I think there's a fourth strategy (though it might be a subset of the third): offer as few specific proposals as possible and keep your speeches as general and uplifting as possible. Political scientists have long known that one of the problems with interest group politics is that the winners and losers with regard aren't evenly distributed. That's why anti-pork measures continually fail: I may be annoyed at the "bridge to nowhere" but it doesn't actually cost *me* all that much and I do like that new $30m interchange that the feds are going to pay for. A politician who has to win a coalition of voters ought to understand this and shies away from statements or efforts that would provoke one part of his constituency over another.

The problem for Obama, I think, is that he's quite liberal (in the ordinary sense that we use the term) and recognizes that he needs to temper some of his views in order to win a national election. There's nothing awful about that (it's part of the genius of the American electoral system, in fact) but in the YouTube era, it's hard to manage. 20 years ago, his remarks would have never come out.

One pedantic thing to note: I don't buy the idea that we're all that polarized politically. Even the defenders of the "culture war thesis" acknowledge that, at the popular level, there's a lot of consensus. Reflecting on the 40-year anniversary of MLK's assassination, I was struck by the sheer tumult of the time: killings, riots, urban disorder, bad hair, etc. By those standards, I'm a bit more sanguine. What's happened is that our parties have become more ideologically sorted and we have less mediated communication channels - so our disputes move much more quickly to the forefront and get a lot more play.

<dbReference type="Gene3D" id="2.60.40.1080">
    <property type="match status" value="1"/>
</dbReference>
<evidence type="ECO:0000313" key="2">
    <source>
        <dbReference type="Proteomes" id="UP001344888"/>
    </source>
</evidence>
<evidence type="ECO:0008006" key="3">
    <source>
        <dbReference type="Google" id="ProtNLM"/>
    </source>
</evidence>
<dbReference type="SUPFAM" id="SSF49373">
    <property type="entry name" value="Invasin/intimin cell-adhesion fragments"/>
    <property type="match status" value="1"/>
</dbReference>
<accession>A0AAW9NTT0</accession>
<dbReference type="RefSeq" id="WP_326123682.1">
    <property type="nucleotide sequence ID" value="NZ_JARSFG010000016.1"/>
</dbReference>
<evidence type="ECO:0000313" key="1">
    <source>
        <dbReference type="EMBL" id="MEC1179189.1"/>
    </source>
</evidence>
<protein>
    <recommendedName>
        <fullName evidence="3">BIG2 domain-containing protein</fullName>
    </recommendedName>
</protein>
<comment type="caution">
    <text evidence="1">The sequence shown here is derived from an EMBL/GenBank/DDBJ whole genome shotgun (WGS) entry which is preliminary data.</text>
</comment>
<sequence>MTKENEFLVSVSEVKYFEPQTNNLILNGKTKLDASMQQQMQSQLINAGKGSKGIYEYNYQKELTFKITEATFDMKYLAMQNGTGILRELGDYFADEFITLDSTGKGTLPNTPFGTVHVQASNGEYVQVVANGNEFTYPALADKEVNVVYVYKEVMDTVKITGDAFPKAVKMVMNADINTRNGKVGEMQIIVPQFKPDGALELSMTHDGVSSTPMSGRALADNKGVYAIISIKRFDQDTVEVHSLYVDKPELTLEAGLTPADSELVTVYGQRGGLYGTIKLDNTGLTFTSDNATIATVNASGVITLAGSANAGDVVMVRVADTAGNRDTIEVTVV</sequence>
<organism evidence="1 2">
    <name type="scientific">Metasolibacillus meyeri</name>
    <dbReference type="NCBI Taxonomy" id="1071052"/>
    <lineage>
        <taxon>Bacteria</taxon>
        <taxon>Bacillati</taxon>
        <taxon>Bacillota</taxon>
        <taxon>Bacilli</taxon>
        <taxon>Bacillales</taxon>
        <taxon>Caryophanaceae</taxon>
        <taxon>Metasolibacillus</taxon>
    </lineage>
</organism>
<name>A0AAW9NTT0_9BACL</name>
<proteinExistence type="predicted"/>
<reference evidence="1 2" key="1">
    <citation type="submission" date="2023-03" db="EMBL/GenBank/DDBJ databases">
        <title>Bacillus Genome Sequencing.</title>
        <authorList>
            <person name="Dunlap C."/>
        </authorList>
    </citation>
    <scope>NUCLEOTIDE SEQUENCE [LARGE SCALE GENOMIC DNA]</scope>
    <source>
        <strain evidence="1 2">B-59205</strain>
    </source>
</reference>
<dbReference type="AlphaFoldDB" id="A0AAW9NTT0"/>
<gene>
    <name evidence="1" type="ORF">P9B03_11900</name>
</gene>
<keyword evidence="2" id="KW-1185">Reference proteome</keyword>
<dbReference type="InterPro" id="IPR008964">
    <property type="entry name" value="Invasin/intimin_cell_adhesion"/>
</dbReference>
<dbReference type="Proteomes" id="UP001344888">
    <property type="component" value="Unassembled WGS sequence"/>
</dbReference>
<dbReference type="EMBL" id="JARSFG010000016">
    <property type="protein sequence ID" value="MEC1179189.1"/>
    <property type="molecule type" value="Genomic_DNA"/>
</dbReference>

Why are these "slip-ups"? They seem pretty revealing to me and very instructive to voters.

His wife, his pastor and the neighbors in whose home he launched his political career all have the same opinion of America. He either agrees with them and lacks the courage to tell us or he disagrees with them and lacks the courage to confront them. Doesn't that speak volumes about the guy?

Assuming he's the nominee for the Democrats, take a look at his opponent, John McCain. The man can't lift his arms over his head due to permanent physical damage from the torture he endured in a prisoner of war camp, torture that did not break him.

Why are the recent revelations about Obama "slip-ups" and not character-revealing events that make your voting decision that much easier?